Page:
How to get the most out of your elevator speech

How to get the most out of your elevator speech

Quick! When someone asks you “What do you do?”, what’s your answer?

Do you tell the questioner, in a single sentence, what you do – or do you focus on the benefits you provide your clients? Are you able to define, in as few words as possible, the results you deliver on behalf of your clients? Do you stick to that definition?

Emphasize the value you bring to your clients

We’ll start with our own business. When people ask members of our public relations account team “What do you do?” we respond, “We help our clients sell things.”

If the questioner wants more information, they will ask—and we’ll respond with a broader explanation of how we develop and distribute information that helps our clients reach their key audiences and helps them sell their products, services and ideas.

Too much information and too little time to absorb it

The avalanche of communications that has emerged in the 21st century demands your communications be clear, simple, to the point and quickly and easily understood. No surprise, social media has led the way in creating the crowded competition for attention, to wit:

  • Every second, on average, around 6,000 tweets are tweeted on Twitter, which corresponds to over 350,000 tweets sent per minute, 500 million tweets per day and around 200 billion tweets per year.[1]
  • Every minute on Facebook: 510,000 comments are posted, 293,000 statuses are updated, and 136,000 photos are uploaded.[2]
  • 3,607,080 Google searches are conducted worldwide each minute of every day.[3]
  • Ninety percent of all data was created in the past two years (that adds up to 2.5 quintillion bytes of data every day.) [4]

The result of all this electronic overload has upended and revolutionized print and broadcast media, as well as other communications industries.

On one hand, social media and electronic communications provide an entirely new means of reaching one’s audience. On the other hand, the sheer volume of information generated by electronic communications weigh down one’s ability to take it all in, much less make sense of so much information.

“Just show me the baby”

The communications overload places a premium on presenting your message in a quick, easy-to-understand format.

To illustrate, there was a leading executive in the theme park industry who was regarded as a terror for those who insisted on long, windy explanations. The theme park exec would, in front of everyone in the room, cut them off and say, in a loud voice, “Enough. Just show me the baby.”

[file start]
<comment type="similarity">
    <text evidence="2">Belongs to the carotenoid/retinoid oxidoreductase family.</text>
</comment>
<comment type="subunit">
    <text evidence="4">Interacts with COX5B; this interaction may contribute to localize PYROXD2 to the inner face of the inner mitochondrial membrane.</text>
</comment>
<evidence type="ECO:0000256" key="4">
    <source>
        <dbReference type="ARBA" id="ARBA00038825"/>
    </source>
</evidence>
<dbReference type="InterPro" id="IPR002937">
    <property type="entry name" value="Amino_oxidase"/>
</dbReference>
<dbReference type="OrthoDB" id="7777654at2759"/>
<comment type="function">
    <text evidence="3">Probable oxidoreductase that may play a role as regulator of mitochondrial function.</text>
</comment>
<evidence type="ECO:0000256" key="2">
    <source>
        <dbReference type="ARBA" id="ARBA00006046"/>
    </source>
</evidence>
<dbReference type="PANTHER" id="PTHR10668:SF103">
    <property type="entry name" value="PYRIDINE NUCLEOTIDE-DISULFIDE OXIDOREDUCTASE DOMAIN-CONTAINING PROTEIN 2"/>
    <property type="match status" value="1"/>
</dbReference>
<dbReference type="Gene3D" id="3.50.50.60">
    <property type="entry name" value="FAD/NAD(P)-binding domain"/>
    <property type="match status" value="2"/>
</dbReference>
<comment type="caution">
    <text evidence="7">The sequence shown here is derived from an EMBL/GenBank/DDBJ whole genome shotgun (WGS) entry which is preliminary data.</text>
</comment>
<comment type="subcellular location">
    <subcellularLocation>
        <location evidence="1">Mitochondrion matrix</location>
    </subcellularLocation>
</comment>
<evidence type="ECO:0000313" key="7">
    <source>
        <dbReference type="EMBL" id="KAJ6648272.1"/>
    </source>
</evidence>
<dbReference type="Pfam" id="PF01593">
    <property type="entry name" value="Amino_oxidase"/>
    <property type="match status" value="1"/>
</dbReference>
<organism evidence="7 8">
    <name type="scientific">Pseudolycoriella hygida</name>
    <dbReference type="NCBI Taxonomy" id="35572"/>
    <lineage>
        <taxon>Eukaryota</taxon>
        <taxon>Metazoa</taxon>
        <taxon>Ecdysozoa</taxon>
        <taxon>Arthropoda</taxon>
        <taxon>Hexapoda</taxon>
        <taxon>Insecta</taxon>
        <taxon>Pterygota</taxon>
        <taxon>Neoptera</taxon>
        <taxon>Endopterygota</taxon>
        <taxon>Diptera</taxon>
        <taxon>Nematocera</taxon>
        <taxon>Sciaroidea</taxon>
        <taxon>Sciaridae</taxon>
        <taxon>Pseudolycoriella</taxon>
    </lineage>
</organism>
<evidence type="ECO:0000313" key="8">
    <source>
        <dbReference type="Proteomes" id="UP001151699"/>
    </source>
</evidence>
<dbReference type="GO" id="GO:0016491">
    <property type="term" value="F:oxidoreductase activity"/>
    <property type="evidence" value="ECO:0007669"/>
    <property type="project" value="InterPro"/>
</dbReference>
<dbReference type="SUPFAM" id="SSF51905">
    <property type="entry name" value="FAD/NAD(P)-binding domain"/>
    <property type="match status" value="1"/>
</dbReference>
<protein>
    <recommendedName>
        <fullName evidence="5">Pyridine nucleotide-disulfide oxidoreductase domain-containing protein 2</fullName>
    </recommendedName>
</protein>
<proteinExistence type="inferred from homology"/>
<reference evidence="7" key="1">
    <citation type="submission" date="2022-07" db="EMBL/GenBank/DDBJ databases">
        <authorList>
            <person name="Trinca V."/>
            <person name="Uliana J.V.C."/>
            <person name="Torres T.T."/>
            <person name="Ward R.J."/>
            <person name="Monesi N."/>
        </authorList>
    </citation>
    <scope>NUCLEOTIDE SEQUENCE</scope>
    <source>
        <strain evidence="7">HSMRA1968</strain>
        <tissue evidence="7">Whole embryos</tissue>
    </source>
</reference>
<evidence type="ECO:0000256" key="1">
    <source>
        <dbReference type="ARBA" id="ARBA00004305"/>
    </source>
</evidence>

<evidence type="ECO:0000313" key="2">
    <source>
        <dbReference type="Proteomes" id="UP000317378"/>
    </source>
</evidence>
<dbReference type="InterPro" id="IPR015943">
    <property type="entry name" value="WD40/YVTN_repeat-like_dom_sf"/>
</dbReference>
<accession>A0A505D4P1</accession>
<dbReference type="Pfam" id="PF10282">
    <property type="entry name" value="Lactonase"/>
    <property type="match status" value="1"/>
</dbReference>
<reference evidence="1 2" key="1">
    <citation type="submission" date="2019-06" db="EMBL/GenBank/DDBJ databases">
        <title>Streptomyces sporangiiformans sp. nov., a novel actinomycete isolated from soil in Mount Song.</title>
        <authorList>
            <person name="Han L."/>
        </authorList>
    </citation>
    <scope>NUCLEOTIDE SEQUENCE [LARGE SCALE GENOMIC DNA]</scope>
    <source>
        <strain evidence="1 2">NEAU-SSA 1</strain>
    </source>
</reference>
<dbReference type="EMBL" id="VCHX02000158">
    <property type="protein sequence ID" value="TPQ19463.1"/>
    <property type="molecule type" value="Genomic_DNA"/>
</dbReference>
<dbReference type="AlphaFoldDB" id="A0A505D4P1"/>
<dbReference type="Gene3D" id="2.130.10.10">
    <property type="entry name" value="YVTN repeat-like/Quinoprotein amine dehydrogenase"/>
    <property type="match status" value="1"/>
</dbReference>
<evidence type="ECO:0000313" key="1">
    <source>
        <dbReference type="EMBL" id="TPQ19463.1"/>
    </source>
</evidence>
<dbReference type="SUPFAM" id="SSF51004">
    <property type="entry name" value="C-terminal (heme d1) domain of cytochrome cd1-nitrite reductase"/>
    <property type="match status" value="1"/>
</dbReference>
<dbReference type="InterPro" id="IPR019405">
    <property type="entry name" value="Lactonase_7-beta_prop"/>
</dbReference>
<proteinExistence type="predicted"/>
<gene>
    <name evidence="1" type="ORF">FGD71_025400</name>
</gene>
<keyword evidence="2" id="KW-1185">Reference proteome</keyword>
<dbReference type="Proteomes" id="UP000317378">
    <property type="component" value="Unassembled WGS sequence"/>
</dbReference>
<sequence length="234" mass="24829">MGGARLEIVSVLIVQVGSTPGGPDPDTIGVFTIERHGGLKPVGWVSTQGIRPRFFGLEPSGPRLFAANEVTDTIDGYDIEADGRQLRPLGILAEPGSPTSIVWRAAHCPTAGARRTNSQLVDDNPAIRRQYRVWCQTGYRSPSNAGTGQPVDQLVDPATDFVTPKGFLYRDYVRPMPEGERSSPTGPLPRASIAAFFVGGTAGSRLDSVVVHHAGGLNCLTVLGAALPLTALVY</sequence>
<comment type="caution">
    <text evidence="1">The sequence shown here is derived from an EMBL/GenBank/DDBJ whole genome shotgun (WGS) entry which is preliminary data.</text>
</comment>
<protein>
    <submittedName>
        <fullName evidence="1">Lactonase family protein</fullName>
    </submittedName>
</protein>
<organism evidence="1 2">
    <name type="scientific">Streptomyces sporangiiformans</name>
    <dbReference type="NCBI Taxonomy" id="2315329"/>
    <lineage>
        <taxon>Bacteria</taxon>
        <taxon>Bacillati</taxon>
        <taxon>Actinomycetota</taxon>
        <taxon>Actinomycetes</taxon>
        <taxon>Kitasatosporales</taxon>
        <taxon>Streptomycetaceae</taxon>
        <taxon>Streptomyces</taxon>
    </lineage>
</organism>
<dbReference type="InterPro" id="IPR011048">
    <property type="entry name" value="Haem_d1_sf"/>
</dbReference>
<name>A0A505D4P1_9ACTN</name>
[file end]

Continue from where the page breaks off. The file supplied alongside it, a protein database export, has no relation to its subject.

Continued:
While it wasn’t pleasant to hear, it was his way of saying “get to the point.”

We agree with his philosophy (if not his manner of management); it’s important to present your message quickly and simply, as well as memorably.

Brevity is king

Eons ago, one of the key tools for PR folks was Strunk & White’s Elements of Style. The book’s benefit can be summed up as “omit needless words.” It’s an old philosophy, but it’s one that holds true today.

Because of the crowded communications field, we have shifted to presenting and absorbing information in headline fashion. We cannot communicate simply enough. And that means communicating in as few words as possible.

In a day and age when we want people to read white papers that detail everything you would like them to know about your product and service, no one has time to read them.

They’d rather get a postcard with one sentence and an interesting graphic that drives your point home.

We work simply, but effectively

Our team at Wellons Communication recognizes how quickly communications is changing.

We understand how to craft a message that will cut through the clutter, gain recognition from your target audience, and provide them the reasons it is important for them to do what you want them to do.

If you want to start communicating with simplicity and clarity, think about our approach at Wellons Communications. We keep it short and to the point, focused on making your message more powerful in its simplicity.

We help you sell things, which is the whole point of being in business.